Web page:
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The Parish of Roxton in General

Roxton Park March 2010
Roxton Park March 2010

Landscape

Roxton was, before 1st April 2007, an extensive parish. Volume III of The Victoria County History for Bedfordshire was published in 1912, before the addition of Wyboston in 1965 (which had previously been in Eaton Socon). In 1912 the parish comprised 2,918 acres. The chief crops were wheat, barley, oats and beans.

The village of Roxton was in the extreme south-east of the parish which is low lying. The church, for example, stands at about 80 feet above sea-level and the river is just under 60 feet.

The solid, or underlying, geology is a mudstone called Oxford Clay Formation. It was laid down between 154 and 164 million years ago in the warm, shallow seas of the Jurassic Period. The superficial geology comprises a mixture of clay, sand, silt and gravel, being alluvium along the river and coarser river terrace deposits beyond. To the west and south of the village is a diamicton laid down by glaciers in the Ice Ages of the mid-Pleistocene Epoch.

Roxton sign March 2010
Roxton sign March 2010

Place Name

Roxton was first recorded in the Domesday Book of 1086 and the name means "rook hill", from the Old English hroc, meaning rook, and dun, a hill. It first appeared in its modern form in 1449 and had undergone a number of variations:

  • Rochestone: 1086;
  • Rochesdone: 1086;
  • Rokesdun: 1220-1247;
  • Rokesdon: 1227-1500;
  • Rokesden: 1232-1300;
  • Rokisdun: 1235;
  • Rockesden: 1287;
  • Rockesdon: 1297-1338;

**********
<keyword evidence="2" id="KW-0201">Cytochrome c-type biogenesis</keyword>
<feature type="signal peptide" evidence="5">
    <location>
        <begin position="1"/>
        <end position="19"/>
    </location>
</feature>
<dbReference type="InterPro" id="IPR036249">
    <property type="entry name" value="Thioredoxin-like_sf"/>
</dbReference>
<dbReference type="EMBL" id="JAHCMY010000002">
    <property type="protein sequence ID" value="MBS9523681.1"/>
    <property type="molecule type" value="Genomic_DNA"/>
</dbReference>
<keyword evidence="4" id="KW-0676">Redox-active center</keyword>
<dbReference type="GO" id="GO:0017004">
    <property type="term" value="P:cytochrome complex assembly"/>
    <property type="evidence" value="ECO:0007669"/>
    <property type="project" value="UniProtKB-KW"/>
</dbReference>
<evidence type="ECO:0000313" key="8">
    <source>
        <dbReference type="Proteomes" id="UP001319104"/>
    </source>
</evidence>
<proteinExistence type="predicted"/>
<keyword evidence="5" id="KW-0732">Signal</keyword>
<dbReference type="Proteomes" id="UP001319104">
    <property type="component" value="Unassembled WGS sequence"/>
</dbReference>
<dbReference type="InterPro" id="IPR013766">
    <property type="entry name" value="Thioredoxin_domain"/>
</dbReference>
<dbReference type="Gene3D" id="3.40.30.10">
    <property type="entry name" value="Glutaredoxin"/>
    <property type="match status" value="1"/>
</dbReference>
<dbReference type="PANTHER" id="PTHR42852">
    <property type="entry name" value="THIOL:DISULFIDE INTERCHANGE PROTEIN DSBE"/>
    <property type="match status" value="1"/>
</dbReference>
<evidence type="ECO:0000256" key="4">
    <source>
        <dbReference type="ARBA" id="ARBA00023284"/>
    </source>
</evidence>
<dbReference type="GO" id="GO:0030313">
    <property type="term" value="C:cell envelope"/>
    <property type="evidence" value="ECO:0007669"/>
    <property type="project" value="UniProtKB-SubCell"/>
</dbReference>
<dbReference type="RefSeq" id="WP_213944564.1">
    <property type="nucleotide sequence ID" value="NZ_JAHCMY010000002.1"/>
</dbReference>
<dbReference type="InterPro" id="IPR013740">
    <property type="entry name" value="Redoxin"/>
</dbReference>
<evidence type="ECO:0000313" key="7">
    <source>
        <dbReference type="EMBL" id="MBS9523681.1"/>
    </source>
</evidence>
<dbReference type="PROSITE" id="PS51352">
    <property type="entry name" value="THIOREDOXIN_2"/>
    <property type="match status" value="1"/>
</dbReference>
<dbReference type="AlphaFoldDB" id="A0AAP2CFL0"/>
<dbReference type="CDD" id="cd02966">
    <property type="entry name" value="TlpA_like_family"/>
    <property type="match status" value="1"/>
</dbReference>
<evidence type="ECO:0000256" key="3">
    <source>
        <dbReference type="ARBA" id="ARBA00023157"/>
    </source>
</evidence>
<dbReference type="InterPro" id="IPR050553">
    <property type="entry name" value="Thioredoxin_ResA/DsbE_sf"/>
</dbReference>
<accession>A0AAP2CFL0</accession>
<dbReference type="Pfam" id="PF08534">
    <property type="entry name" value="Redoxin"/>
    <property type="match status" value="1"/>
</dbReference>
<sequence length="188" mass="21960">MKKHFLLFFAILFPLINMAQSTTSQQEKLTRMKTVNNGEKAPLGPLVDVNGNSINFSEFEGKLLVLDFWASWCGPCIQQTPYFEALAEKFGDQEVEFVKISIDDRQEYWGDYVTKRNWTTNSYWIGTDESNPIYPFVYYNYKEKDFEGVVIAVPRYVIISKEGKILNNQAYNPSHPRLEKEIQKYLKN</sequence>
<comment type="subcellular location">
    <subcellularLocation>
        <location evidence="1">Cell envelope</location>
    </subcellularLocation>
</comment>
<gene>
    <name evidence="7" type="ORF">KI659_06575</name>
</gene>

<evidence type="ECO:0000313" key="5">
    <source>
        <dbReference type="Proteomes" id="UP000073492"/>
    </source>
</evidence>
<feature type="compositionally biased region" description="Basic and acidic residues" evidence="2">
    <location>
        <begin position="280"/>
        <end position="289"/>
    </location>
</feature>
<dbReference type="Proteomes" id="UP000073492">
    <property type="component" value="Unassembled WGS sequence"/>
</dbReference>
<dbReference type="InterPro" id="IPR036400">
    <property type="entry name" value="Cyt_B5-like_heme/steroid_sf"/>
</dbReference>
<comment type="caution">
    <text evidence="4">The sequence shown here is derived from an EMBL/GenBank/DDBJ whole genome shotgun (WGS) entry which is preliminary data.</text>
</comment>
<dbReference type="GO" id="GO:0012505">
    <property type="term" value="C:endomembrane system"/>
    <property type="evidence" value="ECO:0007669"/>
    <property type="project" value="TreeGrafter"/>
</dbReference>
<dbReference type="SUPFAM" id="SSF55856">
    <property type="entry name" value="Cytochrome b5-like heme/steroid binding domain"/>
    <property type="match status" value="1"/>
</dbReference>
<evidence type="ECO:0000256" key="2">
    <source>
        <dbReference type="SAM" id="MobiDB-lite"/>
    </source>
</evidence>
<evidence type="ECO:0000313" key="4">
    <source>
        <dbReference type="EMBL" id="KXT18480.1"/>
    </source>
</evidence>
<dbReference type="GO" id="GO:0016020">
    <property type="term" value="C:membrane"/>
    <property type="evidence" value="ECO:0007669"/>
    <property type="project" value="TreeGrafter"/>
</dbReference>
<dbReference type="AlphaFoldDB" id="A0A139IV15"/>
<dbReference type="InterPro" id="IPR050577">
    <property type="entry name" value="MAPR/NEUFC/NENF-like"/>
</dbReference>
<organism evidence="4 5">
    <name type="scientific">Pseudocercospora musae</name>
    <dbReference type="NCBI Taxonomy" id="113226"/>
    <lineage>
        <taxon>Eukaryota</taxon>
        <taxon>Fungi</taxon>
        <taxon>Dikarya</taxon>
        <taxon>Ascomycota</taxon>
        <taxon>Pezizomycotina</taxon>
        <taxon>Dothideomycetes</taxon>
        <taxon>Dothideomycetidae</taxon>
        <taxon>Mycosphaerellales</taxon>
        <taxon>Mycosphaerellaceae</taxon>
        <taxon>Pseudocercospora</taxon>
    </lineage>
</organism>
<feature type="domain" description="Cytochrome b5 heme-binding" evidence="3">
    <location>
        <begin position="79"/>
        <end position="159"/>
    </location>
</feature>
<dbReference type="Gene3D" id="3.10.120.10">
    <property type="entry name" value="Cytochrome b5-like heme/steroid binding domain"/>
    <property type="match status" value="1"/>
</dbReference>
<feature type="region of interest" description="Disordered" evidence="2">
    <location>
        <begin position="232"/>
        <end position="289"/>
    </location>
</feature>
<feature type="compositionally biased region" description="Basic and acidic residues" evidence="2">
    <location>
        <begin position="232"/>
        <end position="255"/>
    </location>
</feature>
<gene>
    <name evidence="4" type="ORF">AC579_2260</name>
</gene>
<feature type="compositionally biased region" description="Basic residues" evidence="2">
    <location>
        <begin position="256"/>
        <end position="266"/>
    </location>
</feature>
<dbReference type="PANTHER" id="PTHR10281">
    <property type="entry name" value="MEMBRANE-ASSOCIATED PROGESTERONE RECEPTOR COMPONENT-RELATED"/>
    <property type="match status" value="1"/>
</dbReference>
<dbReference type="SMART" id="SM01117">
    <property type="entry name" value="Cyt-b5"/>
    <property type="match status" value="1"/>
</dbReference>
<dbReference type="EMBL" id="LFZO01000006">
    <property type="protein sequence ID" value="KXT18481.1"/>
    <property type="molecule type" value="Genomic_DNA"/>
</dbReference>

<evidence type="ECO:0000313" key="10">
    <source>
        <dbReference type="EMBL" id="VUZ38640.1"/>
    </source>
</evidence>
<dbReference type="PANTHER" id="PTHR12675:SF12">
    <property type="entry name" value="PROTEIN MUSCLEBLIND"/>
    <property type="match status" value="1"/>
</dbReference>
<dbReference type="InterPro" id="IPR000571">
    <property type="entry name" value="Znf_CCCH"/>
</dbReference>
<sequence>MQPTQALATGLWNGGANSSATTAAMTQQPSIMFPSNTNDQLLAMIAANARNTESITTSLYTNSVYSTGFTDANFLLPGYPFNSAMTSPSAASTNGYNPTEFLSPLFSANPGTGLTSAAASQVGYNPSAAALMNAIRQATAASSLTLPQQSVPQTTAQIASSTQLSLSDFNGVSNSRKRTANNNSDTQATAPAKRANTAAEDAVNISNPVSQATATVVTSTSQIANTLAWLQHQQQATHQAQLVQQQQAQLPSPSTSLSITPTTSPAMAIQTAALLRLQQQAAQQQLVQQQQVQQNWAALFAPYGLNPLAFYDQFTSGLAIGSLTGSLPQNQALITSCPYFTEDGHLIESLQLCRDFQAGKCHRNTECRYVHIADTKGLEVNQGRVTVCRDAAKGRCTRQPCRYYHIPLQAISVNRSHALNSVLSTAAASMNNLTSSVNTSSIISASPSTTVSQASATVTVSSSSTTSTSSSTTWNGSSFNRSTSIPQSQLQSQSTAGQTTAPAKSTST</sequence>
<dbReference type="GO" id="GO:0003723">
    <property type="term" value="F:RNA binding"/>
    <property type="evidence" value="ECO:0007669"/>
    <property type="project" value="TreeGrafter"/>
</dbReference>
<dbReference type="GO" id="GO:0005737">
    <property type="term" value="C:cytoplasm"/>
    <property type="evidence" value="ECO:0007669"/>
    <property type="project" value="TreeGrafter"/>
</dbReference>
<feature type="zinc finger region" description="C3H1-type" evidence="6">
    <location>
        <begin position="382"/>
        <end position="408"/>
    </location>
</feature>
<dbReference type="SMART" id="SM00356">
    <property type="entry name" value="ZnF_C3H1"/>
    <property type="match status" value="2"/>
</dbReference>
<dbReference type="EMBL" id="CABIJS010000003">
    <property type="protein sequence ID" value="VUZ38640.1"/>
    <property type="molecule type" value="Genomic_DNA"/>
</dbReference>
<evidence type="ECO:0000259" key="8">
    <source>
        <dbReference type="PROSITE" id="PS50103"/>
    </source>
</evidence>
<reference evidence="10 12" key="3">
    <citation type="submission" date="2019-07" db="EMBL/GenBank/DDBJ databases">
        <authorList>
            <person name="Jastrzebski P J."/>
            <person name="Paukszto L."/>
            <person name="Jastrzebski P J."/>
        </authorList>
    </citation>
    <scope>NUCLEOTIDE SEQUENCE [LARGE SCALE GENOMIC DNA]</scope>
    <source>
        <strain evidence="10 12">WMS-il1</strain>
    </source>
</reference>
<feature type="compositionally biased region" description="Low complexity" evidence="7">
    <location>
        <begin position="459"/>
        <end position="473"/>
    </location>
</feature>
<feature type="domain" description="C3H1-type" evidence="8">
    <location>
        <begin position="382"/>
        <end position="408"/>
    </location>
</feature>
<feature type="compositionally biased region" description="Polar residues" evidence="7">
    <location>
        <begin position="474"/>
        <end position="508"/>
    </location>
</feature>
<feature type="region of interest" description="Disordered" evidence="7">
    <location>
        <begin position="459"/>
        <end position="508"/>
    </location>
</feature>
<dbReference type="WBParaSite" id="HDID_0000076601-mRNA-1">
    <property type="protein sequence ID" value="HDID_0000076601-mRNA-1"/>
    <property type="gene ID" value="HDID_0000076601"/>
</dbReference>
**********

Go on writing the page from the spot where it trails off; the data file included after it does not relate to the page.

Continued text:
• Rokkesdon: 1297-1338;
  • Rokeston: 1398;
  • Rokesdon: 1449.

Roxton church March 2007
Roxton Church March 2007

Administrative History

Roxton is an ancient parish in the Barford Hundred. It was formerly bordered by the ancient parish of Eaton Socon to the north, this became the civil parish of Staploe in 1965 when the town of Eaton Socon was moved into Huntingdonshire (now Cambridgeshire). The parish was bordered to the north-west by Colmworth, to the west by Wilden, to the south by Great Barford and Blunham and to the east by Tempsford.

The ancient parish included the hamlets of Chawston, which lies due north and Colesden which lies north-west of the village of Roxton. Wyboston, as noted above, was added in 1965 and lies north-east of Roxton, partly along the Great North Road, the modern A1. On 1st April 2007, however, these three hamlets became a separate civil parish known as Wyboston, Chawston and Colesden. This drastically reduced the size of the parish of Roxton to about a quarter of its former size. The modern civil parish is bordered to the east by Tempsford, to the south by Blunham and Great Barford and to the north and west by Wyboston, Chawston and Colesden. The boundary remains the Great Ouse in the east and much of the south of the parish but the new border to the west and part of the north is the carriageway of the A421.

Church Farm March 2010
Church Farm March 2010

Population

Seventeen men are noted in Roxton in the Domesday Book of 1086. This figure has to be multiplied by a factor of at least four to account for their dependents, giving an estimated population of around 70. More modern population statistics are as follows:

  • 1801: 465;
  • 1811: 445;
  • 1821: 537;
  • 1831: 575;
  • 1841: 594;
  • 1851: 622;
  • 1861: 688;
  • 1871: 596;
  • 1881: 551;
  • 1891: 441;
  • 1901: 349;
  • 1911: 396;
  • 1921: 440;
  • 1931: 449;
  • 1951: 607;
  • 1961: 598;
  • 1971: 1,098;
  • 1981: 1,219;
  • 1991: 1,264;
  • 2001: 1,271;
  • 2011: 348.

The dramatic drop in population figures between 2001 and 2011 is accounted for by the creation of the civil parish of Wyboston, Chawston and Colesden in 2007.